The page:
Easy beats no more: Asia Cup T20 showing cricket-crazy Bangladesh has arrived

The atmosphere inside the Sher-e-Bangla National Stadium in Mirpur was beyond electric as the hosts beat Pakistan by five wickets and will now meet undefeated India in the final, Paul Radley reports from Dhaka.

Bangladesh cricket captain Mashrafe Bin Mortaza (L) and Mohammad Mahmudullah (C) react after winning the Asia Cup T20 cricket tournament match between Bangladesh and Pakistan at the Sher-e-Bangla National Cricket Stadium in Dhaka on March 2, 2016. / AFP / MUNIR UZ ZAMAN
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DHAKA // If the world wanted another fixture between India and Pakistan, the world is going to have to wait. It is not long till Dharamsala and the World Twenty20, anyway.

Bangladesh are the hosts of this party, and they will play how they want to. And they throw a remarkably good party, at that.

They barged past Pakistan in a pulsating five-wicket win in Mirpur, to claim a place in Sunday’s Asia Cup final against the unbeaten Indians.

Given how the host nation are playing at present, they will have no fear of their neighbours, who beat them in the tournament opener.

For years this side were derided as easy beats, only invited in to play with the big boys as a political sop to international cricket’s Asian Bloc.

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Turns out, they are pretty good at cricket after all, especially, as the defeated Pakistan coach Waqar Younis pointed out, when they play in front of their vociferous home support.

When Umar Akmal skied a catch out to the point boundary off Taskin Ahmed early in Pakistan’s faltering innings, it was in the air long enough for the bowler to whisper a prayer.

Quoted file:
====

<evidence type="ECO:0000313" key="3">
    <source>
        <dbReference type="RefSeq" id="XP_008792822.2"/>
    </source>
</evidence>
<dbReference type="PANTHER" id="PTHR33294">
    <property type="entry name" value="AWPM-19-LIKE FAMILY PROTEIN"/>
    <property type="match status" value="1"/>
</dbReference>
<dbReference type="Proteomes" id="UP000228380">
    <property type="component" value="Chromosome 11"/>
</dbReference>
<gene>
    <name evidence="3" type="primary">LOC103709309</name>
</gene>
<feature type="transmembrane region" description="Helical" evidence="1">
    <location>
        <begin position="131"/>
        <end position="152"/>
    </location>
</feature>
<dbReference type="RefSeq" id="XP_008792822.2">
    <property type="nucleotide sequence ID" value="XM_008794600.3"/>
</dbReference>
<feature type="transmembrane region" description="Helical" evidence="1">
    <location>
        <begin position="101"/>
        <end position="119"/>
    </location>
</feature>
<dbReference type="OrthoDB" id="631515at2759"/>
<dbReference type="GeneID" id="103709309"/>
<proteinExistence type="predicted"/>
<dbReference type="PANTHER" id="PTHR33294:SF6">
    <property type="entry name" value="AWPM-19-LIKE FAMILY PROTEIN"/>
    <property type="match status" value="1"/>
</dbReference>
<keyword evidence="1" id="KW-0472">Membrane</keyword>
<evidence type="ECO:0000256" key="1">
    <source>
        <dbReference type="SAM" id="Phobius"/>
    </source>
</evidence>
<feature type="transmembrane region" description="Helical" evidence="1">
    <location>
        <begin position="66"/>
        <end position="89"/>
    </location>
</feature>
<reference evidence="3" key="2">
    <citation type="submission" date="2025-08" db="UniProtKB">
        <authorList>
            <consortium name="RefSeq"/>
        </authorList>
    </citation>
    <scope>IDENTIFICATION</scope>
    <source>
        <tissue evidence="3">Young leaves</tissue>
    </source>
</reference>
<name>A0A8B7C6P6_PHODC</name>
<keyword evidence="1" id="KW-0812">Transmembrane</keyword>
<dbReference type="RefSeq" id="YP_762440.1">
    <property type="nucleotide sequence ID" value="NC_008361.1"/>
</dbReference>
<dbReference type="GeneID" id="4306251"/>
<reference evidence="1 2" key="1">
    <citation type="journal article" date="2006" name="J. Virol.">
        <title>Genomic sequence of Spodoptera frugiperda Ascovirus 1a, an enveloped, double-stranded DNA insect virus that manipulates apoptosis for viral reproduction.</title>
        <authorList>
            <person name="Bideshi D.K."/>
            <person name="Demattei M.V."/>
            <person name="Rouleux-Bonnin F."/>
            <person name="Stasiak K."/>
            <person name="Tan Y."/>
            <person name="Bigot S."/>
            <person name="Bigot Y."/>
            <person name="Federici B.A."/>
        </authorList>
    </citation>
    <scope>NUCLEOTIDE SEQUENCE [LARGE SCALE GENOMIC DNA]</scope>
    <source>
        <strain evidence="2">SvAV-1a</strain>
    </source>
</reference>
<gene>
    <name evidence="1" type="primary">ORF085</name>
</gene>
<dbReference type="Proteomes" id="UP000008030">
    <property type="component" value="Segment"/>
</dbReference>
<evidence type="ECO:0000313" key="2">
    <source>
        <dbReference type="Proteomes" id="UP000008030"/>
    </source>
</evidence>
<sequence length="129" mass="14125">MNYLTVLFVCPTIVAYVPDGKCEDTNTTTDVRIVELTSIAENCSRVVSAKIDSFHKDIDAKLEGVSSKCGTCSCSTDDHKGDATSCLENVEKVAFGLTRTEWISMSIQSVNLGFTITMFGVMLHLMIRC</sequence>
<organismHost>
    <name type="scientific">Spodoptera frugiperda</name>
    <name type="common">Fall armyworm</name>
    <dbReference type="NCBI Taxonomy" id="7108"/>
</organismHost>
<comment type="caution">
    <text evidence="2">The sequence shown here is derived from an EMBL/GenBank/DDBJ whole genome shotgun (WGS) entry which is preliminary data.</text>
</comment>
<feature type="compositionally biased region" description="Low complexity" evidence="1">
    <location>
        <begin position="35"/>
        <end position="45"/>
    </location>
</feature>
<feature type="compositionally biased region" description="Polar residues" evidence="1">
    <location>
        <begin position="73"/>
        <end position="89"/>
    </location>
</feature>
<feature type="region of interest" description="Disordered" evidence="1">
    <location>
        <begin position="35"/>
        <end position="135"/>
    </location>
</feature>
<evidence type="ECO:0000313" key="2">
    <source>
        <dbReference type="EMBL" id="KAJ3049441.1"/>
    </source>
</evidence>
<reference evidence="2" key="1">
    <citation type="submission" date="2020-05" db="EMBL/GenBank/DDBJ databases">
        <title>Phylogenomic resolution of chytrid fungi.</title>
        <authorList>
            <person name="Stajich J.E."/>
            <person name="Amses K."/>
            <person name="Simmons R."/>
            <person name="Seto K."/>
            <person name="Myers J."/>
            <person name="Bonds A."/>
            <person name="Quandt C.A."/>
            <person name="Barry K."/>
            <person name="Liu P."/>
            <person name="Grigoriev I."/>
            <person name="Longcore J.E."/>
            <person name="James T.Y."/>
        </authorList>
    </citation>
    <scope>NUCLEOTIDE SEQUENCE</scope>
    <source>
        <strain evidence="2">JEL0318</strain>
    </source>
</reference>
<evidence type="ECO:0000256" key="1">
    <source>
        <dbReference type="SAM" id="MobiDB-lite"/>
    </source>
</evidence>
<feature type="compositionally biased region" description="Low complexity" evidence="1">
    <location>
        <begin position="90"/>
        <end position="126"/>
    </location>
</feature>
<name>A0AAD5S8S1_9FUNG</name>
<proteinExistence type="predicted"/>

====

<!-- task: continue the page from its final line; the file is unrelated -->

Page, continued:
He need not have whispered. He could have bellowed it, and nobody would have heard above the incessant, earth-shaking din.

The atmosphere inside the Sher-e-Bangla National Stadium in Mirpur was beyond electric. The National Grid could not produce anything like the charge the 25,000 - although there were surely more in than the bare capacity figures suggest - did at this vital Asia Cup tie.

Every seat was filled. Every gangway was filled. The neighbours perched precariously on rooftops. A 100ft drop? Meh, there is an important cricket match going on.

If the roads of Dhaka are anything to go by, the residents of this densely populated capital city have a phobia of space. In clogged traffic, pedestrians think nothing of treading the boards of the footwells of stationary rickshaws to get to the other side.

Cramming into every nook and crannie of the cricket stadium seems just sort of standard.

Sheikh Hasina, the Bangladesh prime minister, was present. When her image was beamed up on the big screen, cheers reverberated around the stadium.

Saying cricket is an obsession in this part of the world is a cliche. But if the fortunes of the Bangladesh team provide any gauge of national well being, then her approval ratings must be soaring at the moment.

The cricket team certainly are. “As far as T20 is concerned, this is one of our biggest wins,” Mashrafe Mortaza, Bangladesh’s captain, said.

They beat India in a limited-overs series for the first time last year. A win in the final would trump that.

“Another big match is coming,” Mortaza said. “I can’t say if we will win or lose. We just have to keep enjoying each others’ company and prepare the best we can.”

Waqar, Pakistan’s coach, said Bangladesh deserve respect as a team of great substance.

“Especially when they are playing at home, they are a fine side,” Waqar said. “They are growing all the time, and good for them.”


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